Obvious statement ahead. Gear can be really expensive. I have bought used vehicles that cost less than some recent camera and lens releases. This latest round of camera releases has gotten me to thinking.
For more on this line of thinking please see the opener post for this “Revisiting” series. For this post I will cut to the gear list.
- One body and four (+1) lenses to start. (This turned into two bodies.)
- Portrait prime.
- Standard zoom (Original post).
- Tele zoom.
- Wide pancake prime. (New add.)
- Tele portrait prime. (New add #2 and this post.)
I chose the 45mm for the portrait lens in this scenario. A fine lens.
Nothing else needed. All done. Right?…
As noted in that 45mm post linked above the ultimate Olympus MFT king of the hill portrait lens is the 75mm f/1.8. (Manu below.)
For a comparison to gauge this lens’ potential here is a shot taken of me at the same time with the Pentax 67 Manu is holding above by Manu.
Excellent lens. I had listed why I was getting the 45mm instead of the 75mm in the 45mm post. But I have since decided to get the 75mm in addition to the 45mm. Here are my points from that post with counter sub bullets added below.
- At $799 at the time of this post it costs too much for the intended low budget of this kit. I could buy a used a6000 and a brand new Sigma 56mm f/1.4 for about the same spend.
- Found a clean copy used at the local camera shop for hundreds less and a trade was afoot using woefully underutilized gear I had on hand. This lens at or less than $500 used changes things considerably.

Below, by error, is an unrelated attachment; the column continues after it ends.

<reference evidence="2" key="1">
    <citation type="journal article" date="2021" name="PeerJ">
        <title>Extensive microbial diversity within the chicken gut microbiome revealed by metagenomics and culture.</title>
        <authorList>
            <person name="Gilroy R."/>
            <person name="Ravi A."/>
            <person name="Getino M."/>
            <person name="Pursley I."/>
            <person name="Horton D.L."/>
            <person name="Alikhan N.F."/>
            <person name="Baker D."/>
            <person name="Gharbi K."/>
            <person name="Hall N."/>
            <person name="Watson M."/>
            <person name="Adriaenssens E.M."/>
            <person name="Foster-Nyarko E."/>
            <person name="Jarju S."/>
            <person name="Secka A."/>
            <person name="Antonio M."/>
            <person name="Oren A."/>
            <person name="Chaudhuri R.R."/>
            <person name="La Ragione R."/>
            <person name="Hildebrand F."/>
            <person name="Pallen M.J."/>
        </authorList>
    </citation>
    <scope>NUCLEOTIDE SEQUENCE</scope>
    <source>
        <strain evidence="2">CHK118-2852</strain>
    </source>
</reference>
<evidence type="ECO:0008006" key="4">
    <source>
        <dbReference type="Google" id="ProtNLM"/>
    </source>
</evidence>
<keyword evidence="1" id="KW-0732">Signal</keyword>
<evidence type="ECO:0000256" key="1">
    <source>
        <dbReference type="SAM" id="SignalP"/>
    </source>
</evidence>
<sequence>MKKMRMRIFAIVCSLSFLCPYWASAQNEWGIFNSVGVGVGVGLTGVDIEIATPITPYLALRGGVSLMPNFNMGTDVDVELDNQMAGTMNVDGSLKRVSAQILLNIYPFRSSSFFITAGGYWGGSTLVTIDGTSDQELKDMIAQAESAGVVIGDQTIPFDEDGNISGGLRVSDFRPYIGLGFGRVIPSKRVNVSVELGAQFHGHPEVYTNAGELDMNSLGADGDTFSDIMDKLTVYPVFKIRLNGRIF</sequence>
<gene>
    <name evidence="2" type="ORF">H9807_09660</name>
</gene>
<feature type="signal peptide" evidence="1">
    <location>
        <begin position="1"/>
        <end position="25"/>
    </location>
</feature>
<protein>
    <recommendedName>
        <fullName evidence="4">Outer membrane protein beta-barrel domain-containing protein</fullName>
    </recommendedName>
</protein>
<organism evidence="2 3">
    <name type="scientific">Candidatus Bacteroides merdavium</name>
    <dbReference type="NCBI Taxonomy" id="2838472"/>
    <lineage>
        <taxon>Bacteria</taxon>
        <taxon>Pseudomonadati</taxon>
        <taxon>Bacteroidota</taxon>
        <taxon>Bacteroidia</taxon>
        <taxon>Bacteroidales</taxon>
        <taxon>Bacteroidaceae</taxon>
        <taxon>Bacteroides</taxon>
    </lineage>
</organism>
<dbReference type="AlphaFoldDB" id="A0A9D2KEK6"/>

- I had always wanted a 135mm f/2.8 full frame AF lens. An equivalent full frame lens costs considerably more.
- While not huge or heavy compared to portrait lenses made for other sensor sizes at 2.52″ diameter and 2.72″ in length and 10.76 oz it is larger than I would like for a small MFT body.
- I failed to locate this lens in the showcase at the camera because I was looking for a larger lens even though I had this lens before. I had forgotten how small this lens was. While larger than the 45mm this lens is still quite small, especially for a 150mm full frame focal equivalent portrait lens. Here is a link to a side by side with a full frame equivalent set up.
- The a6000/56mm set up above is a bit shorter. An equivalent APS-C lens would be 100mm which leaves two f/2.8 full frame options that are not what I would use for portraits and considerably larger. 85mm nearly gets you there but I have had or have three full frame lenses in my price range (Viltrox on Fuji, Sony 85mm, and Rokinon/Samyang 85mm). But they are also large when compared to the 75mm. It is nice to get this reach in such a capable lens that makes such a small package.
- At a 150mm full frame equivalent focal length it is a bit long to be practical in daily use.
- True. But this is a lens that also focuses fairly closely for its respective focal length at less than three feet (2.76′ / 84 cm) which makes it more useful in close quarters than I expected for tight head shots.
- When the world is no longer on fire I also look forward to using this an event lens.
Summing up this brings us back to the title of my first blog post on this lens two years ago, Could resist it no longer. Olympus 75mm f/1.8. And so we are back.
With that I will get on with the usual run down lifted from the This Old Lens posts with AF added. This is pretty much lifted in total from the 45mm post.
- Have not witnessed any offensive flare with this lens.
- A very sharp lens even wide open. Appreciated in a portrait lens. This is the sharpest MFT lens I have ever used. In fact it is one of the sharpest lenses I have used on any system, sensor size, or from any maker.
- I really like the colors that this lens produces. Vibrant and accurate.
- Uses it’s focal length and generous aperture this lens makes a good case for MFT sensors. I really like the quality and amount of bokeh this lens produces. This lens has a very nice 3D quality about it that I really like.
- Fast, silent, and accurate even with older bodies. Extremely important on an f/1.8 lens. I had said that the 45mm focuses faster, but side by side I cannot tell the difference in actual use. Impressive.
A great lens. Samples photos below.
A solid lens. I will be adding more photos to this ongoing gallery soon.
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